PHILADELPHIA, April 23, 2007 - Booklovers from all over the city, state, and region converged in Philadelphia this past weekend--Saturday, April 21 and Sunday, April 22--to attend the inaugural Philadelphia Book Festival. Hosted by the Free Library of Philadelphia and located in and around its Central Library on the Parkway, the Festival drew approximately 25,000 people who attended more than 100 events featuring 130 authors and performers in seven venues. Festival-goers also enjoyed a bustling literary Street Fair with more than 50 booths representing the very best in area publishers, booksellers, and independent authors.
Highlights of the two-day event included: the kick-off Storybook Character Parade where children met some of their favorite children’s book characters, including Curious George, Corduroy, and Peter Rabbit; Marley & Me author John Grogan’s discussion of life after Marley and his family’s newest canine addition; a set of wizard-themed rock from the inspired band, Harry and the Potters; a heartwarming onstage interview with Lee and Bob Woodruff; No. 1 Ladies’ Detective Agency author Alexander McCall Smith’s appearance in a kilt from his native Scotland; a Black Identity panel discussion featuring The N Word author Jabari Asim and When She Was White author Judith Stone; Mary Higgins Clark’s spooky reading of her debut children’s book, Ghost Ship; and an outdoor, twilight set of songs and poems from Rock and Roll Hall of Fame inductee, Patti Smith.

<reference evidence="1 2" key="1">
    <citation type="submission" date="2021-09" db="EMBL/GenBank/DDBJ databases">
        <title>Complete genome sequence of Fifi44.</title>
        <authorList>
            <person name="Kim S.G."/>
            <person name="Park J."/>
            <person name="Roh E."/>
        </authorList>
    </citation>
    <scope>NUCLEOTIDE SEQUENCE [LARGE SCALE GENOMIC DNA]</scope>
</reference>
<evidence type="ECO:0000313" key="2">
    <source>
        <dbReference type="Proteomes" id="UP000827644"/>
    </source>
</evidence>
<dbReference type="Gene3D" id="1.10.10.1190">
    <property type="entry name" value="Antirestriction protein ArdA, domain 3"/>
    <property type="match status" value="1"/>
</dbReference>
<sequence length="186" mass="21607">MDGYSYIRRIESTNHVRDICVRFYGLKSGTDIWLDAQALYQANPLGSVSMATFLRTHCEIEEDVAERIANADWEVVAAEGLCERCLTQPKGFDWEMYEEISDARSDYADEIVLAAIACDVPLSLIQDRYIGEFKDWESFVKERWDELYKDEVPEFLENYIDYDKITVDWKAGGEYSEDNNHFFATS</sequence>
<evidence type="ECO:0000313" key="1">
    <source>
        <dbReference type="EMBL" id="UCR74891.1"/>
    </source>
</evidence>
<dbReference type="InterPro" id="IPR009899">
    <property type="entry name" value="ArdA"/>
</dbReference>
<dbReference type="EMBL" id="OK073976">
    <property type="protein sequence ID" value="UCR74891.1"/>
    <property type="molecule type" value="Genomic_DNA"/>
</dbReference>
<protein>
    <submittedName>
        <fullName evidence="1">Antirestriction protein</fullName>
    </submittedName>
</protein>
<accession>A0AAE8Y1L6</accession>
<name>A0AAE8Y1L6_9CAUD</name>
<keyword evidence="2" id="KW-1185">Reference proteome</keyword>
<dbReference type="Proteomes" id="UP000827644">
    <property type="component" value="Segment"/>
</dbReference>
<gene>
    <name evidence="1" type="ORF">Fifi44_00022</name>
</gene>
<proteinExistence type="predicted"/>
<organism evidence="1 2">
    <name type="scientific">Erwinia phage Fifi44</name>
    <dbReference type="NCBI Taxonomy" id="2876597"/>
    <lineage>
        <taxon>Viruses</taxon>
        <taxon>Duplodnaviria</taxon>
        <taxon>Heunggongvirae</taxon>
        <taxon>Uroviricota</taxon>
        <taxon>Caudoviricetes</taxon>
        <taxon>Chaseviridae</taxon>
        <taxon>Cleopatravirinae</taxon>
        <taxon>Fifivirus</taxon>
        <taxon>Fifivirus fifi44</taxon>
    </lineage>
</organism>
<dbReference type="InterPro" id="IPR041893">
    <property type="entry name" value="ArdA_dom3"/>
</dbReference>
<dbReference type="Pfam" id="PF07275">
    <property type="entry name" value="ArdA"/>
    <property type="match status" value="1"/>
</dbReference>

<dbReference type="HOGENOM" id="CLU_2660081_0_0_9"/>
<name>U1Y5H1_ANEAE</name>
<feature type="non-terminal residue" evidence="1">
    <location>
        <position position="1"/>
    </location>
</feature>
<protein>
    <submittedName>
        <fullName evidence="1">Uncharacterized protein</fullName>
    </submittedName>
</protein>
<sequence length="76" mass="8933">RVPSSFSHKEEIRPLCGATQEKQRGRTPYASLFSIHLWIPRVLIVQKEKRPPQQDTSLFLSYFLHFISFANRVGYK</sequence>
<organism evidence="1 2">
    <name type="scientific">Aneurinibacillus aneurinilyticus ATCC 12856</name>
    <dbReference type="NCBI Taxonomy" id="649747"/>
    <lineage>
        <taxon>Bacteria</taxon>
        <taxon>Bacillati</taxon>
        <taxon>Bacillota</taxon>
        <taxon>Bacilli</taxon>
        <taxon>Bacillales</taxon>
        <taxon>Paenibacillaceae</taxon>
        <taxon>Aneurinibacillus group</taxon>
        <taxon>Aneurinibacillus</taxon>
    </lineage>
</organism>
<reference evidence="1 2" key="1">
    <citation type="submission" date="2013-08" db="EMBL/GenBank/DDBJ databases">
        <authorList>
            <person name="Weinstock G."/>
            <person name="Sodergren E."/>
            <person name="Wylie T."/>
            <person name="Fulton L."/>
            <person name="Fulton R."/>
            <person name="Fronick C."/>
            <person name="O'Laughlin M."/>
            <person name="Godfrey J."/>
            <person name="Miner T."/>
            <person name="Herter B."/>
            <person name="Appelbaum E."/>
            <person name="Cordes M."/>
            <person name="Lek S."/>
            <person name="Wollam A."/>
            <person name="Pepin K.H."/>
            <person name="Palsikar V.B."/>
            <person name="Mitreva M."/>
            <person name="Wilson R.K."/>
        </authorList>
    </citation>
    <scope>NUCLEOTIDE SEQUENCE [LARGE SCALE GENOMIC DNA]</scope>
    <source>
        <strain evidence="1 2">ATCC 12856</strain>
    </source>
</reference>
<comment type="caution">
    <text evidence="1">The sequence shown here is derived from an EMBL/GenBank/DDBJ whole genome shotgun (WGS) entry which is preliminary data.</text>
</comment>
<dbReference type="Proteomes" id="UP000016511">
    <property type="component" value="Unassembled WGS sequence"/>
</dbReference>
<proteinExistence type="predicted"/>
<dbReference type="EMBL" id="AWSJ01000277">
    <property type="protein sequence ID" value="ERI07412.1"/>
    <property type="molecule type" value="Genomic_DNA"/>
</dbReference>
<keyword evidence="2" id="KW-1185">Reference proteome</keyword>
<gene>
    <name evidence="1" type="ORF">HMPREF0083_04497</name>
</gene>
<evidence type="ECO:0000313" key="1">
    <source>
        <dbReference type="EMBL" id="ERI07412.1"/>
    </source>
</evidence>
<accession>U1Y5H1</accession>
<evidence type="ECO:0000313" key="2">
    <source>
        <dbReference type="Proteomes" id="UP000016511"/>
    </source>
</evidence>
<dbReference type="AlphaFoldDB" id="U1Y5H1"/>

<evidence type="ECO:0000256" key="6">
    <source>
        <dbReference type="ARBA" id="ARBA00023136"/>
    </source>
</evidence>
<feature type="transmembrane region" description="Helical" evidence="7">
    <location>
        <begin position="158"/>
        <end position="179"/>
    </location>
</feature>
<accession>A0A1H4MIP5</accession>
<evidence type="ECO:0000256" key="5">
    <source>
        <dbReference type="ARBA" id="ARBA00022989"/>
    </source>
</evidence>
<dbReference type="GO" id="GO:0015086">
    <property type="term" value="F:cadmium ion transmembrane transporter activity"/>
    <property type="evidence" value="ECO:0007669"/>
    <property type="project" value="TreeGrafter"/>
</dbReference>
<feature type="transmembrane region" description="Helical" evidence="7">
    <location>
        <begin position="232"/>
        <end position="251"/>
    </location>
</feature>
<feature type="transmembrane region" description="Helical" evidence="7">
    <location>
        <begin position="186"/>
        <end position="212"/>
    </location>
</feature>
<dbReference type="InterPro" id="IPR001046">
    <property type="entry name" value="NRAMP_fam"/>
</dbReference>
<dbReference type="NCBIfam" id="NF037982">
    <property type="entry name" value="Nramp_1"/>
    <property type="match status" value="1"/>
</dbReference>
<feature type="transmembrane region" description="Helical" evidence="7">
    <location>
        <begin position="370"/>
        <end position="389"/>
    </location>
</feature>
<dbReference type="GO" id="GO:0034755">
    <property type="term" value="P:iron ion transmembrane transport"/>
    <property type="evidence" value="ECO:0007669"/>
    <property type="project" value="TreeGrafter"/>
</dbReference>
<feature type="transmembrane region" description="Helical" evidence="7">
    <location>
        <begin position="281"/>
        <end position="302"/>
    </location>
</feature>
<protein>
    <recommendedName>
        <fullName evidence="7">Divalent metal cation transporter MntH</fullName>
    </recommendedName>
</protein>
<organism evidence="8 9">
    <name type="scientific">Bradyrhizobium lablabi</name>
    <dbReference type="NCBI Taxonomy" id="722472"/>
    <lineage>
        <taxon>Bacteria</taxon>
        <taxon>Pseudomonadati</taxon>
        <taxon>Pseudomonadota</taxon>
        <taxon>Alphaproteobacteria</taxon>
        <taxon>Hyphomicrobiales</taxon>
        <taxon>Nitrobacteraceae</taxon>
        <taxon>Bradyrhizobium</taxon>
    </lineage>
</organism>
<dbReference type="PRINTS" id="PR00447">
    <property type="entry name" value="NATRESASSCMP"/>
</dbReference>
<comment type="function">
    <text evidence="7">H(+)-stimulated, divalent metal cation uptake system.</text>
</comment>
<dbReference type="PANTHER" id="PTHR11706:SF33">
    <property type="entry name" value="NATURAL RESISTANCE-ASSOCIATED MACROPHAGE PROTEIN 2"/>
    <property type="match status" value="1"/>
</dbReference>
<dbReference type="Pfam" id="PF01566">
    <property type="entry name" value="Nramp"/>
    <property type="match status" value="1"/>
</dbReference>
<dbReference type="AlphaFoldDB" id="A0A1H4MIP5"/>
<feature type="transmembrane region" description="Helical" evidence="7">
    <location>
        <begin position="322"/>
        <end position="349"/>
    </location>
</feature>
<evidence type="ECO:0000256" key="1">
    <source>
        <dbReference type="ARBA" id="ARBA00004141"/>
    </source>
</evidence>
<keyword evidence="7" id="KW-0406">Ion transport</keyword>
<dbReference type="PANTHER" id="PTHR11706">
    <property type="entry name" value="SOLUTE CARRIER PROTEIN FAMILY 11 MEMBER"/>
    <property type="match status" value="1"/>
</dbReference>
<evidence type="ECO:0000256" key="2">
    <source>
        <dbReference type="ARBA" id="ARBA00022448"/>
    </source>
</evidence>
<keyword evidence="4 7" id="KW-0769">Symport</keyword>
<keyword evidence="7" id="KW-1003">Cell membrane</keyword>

The Philadelphia Book Festival was made possible by generous contributions from its presenting sponsor--the John S. and James L. Knight Foundation; as well as its venue sponsors--Target, Citi, Toyota, and GlaxoSmithKline; community partners--the City of Philadelphia and Fairmount Park; media sponsors--WPVI-6abc, The Philadelphia Inquirer, KYW News Radio, and WPHT The Big Talker; and festival friends--Blank Rome LLP and Whole Foods. Several of the Festival’s major sponsors have already renewed their sponsorships for next year.
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The Free Library of Philadelphia system consists of 49 branches, three regional libraries, the Central Library, and the Library for the Blind and Physically Handicapped. With more than six million visits annually, the Free Library is one of the most widely-used educational and cultural institutions in Philadelphia.